Does the above quotation mean that The Programme debated over the question of 'real' and 'fake' capitalist industrialisation ? On the contrary, it recognised capitalism in backward countries as capitalism and even "considerably developed industry" despite the spectacular absence of 'machine-making machine'  in these countries. And lastly, it spoke of the "inadequacy" of "independent socialist construction", NOT of capitalist construction.

    PP likes to know why, then those childish, unnecessary and irrelevant babble of RD and its reference to The Programme?

    Did Stalin speak and debate over the question of  'real' or 'genuine' capitalist industrialisation in his speech on The First Five Year Plan? He spoke on socialist industrialisation and the importance and significance of Department 1, in this respect only.

    In this case also the reference of our critics is irrelevant and unnecessary.

    Finally, did the programme direct the colonial, semi-colonial and dependent countries to effect a bourgeois democratic revolution WITHIN THE FRAME WORK OF WORLD BOURGEOIS DEMOCRACY AS A PART OF WORLD CAPITALISM, AS A TRANSITIONAL STAGE, AS IT EXISTS TODAY?

    Definitely not. The programme placed the perspective of world proletarian Socialist Revolution and AS A TRANSITIONAL STAGE TO THAT WORLD PROLETARIAN SOCIALIST REVOLUTION. The programme directed the Colonial, Semi-colonial and Dependent countries to effect a bourgeois democratic revolution WITHIN THE FRAMEWORK OF WORLD PROLETARIAN SOCIALIST REVOLUTION AS PART AND PARCEL OF WORLD PROLETARIAN DEMOCRACY AND WORLD PROLETARIAN REVOLUTION. Or we may call it SOCIALIST GLOBALISATION.

    Here is what Stalin said about The Programme:

    Where, then, is the relevance of our critic in referring to the Programme? Is there any relevance of the said Programme in today's context? We do not expect that our critic friend RD - will become a pedantic and academic one. Why then does our critic advise us to effect a bourgeois democratic revolution within the frame-work of world bourgeois democracy and capitalist globalisation and then objectively erects a Chinese wall between the democratic revolution and socialist revolution? Why then doe sour critic advocate "revolutionary Democracy" in words?

    By the way, may the PP ask RD why it abandoned Peoples Democratic Revolution of CPI (M) and others and why it embraced Revolutionary Democracy?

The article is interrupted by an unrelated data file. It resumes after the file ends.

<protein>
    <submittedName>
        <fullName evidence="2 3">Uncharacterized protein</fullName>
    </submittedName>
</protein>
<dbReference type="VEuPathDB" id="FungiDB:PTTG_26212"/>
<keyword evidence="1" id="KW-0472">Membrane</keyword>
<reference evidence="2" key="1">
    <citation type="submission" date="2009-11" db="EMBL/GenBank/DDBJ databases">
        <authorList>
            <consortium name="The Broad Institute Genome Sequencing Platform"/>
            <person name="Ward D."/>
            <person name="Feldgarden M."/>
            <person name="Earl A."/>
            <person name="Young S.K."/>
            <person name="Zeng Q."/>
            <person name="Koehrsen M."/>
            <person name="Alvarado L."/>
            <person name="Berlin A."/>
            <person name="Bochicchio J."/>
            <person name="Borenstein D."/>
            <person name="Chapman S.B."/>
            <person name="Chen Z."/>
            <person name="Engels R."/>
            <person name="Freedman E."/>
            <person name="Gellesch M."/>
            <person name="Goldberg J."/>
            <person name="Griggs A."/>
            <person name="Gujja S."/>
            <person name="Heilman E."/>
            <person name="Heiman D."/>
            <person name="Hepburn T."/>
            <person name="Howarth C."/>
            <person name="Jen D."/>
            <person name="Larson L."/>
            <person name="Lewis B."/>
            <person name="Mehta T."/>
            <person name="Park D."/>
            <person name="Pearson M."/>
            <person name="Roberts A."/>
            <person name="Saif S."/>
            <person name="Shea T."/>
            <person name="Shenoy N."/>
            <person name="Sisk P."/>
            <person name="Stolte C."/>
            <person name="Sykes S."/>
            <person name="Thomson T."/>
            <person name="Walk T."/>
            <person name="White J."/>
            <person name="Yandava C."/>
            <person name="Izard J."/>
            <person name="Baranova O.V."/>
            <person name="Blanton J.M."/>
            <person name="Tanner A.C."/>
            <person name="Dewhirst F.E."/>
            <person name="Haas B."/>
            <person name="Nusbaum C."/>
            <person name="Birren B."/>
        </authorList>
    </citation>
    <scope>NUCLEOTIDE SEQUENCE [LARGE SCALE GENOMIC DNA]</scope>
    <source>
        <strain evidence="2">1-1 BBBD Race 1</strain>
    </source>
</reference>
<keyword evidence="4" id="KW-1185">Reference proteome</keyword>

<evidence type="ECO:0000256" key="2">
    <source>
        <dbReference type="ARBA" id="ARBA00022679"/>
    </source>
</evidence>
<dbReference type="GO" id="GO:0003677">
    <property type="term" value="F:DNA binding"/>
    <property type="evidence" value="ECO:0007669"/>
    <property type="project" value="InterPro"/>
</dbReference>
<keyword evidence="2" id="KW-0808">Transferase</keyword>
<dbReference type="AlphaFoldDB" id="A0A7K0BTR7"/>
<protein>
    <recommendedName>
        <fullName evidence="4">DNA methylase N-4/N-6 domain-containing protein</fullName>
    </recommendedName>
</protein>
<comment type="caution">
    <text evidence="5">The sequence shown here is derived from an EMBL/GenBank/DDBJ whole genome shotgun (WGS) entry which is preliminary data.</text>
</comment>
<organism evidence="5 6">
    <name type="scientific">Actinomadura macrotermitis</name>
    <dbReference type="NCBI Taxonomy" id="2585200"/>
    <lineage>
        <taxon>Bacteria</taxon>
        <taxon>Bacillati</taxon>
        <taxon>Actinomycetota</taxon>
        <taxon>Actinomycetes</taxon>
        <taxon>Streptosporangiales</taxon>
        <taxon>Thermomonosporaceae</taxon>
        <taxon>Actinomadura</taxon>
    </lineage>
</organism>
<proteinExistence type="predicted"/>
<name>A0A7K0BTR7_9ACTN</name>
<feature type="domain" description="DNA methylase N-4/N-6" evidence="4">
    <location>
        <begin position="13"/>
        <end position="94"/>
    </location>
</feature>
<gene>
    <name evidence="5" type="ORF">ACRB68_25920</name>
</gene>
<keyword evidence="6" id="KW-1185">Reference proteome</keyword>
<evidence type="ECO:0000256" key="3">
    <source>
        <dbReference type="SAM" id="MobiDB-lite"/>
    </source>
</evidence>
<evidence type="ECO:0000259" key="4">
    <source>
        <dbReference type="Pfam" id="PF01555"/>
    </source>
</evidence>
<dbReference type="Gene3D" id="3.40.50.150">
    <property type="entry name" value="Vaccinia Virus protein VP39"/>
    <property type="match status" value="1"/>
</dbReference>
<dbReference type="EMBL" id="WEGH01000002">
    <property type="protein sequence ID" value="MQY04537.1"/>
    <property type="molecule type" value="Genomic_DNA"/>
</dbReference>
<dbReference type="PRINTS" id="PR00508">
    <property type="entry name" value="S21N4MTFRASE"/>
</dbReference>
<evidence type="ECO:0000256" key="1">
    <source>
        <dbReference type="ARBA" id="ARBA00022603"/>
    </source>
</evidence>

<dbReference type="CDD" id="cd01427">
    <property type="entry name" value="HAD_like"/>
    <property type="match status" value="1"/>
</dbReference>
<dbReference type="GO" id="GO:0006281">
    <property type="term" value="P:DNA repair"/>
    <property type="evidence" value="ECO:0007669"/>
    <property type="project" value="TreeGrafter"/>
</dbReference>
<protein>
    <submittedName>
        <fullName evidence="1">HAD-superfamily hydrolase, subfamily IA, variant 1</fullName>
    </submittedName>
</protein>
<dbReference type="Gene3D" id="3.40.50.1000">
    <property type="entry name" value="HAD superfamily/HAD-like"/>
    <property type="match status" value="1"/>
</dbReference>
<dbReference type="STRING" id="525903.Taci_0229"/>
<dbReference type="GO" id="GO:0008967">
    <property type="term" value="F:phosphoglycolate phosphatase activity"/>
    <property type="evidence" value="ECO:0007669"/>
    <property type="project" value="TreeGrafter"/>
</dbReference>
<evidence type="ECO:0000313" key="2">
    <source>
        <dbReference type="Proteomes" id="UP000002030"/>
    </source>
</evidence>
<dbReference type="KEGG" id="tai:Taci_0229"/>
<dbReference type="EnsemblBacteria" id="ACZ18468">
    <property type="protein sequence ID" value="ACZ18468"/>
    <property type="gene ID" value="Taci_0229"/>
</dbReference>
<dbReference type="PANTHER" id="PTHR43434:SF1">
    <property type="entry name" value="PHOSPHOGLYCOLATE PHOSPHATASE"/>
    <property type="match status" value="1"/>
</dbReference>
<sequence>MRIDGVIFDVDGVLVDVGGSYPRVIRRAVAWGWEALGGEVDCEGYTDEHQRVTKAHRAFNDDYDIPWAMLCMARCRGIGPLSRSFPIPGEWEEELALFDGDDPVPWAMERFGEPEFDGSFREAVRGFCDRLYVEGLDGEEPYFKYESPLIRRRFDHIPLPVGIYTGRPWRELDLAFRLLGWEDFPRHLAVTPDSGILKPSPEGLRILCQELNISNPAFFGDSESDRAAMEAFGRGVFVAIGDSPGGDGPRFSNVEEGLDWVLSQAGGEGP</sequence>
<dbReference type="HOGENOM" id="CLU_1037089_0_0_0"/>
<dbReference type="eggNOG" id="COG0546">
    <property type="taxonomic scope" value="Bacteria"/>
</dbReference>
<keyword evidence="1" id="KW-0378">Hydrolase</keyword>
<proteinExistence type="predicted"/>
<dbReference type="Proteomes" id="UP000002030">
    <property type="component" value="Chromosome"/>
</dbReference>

RD first speaks that "Nothing has changed since the transfer of power in 1947" and then speaks of the necessity of an agrarian revolution as the axis of its bourgeois democratic revolution, of course, under the leadership of the working class. PP likes to know:     This spectacular onward march of the productive forces in agriculture is due to the change of relations of production in agriculture. How does RD explain this change of relations of production and at the same time defend 'nothing has changed since the transfer of power in 1947?'
    What is bourgeois democratic revolution? Emancipation of the peasant serfs from the stranglehold of feudal bondage so that the free peasants may freely sell their labour-power in the market in both industrial and agriculture sector in order to develop capitalism and capitalist relations of production in both the sectors. Due to the bourgeois democratic revolution made under the leadership of the Indian bourgeoisie (though incomplete and unfinished), the peasant serfs have become the free labourers.
    Do you RD, agree that the relations of production in agriculture has changed? If so, how do you defend your assertion that "nothing has changed since the transfer of power in 1947"?
    What is the basis of feudal relations of production, feudal bondage? The basis of feudal relations of production, according to Stalin is "full ownership by the feudal lords of the means of production, the partial ownership of the workers in production - the serf" (Stalin: Dialectical and Historical Materialism). But the peasants of India are no longer serfs. Is it not a change of fundamental nature in post-independent India?

    Question 2 : Why, in spite of the emancipation of the serfs from feudal bondage, and in spite of the spectacular rise in agriculture production, is Indian agriculture facing a severe crisis of over-production? And why at the same time does the agrarian population live a life of utter poverty and misery and remain backward? Is it because of the peculiar character of Indian capitalism? What inhibits and hinder India's productive forces to go forward - Feudalism or Capitalism?

Question 3: What is the over-all economy of India - Feudalism or Capitalist? Is the industrial sector integral part of the feudal economy and politics? Does feudalism lead capitalism or capitalism lead feudalism ?
    PP is of the firm opinion that it is not feudalism but Indian capitalism which is holding back the productive forces of India.
    Yes, the capitalist relations of production in India have turned into fetters - not the feudal relations of production - and our task is to smash these fetters to march ahead. The incomplete and half-finished bourgeois democratic revolution can only be completed as a by-product of socialist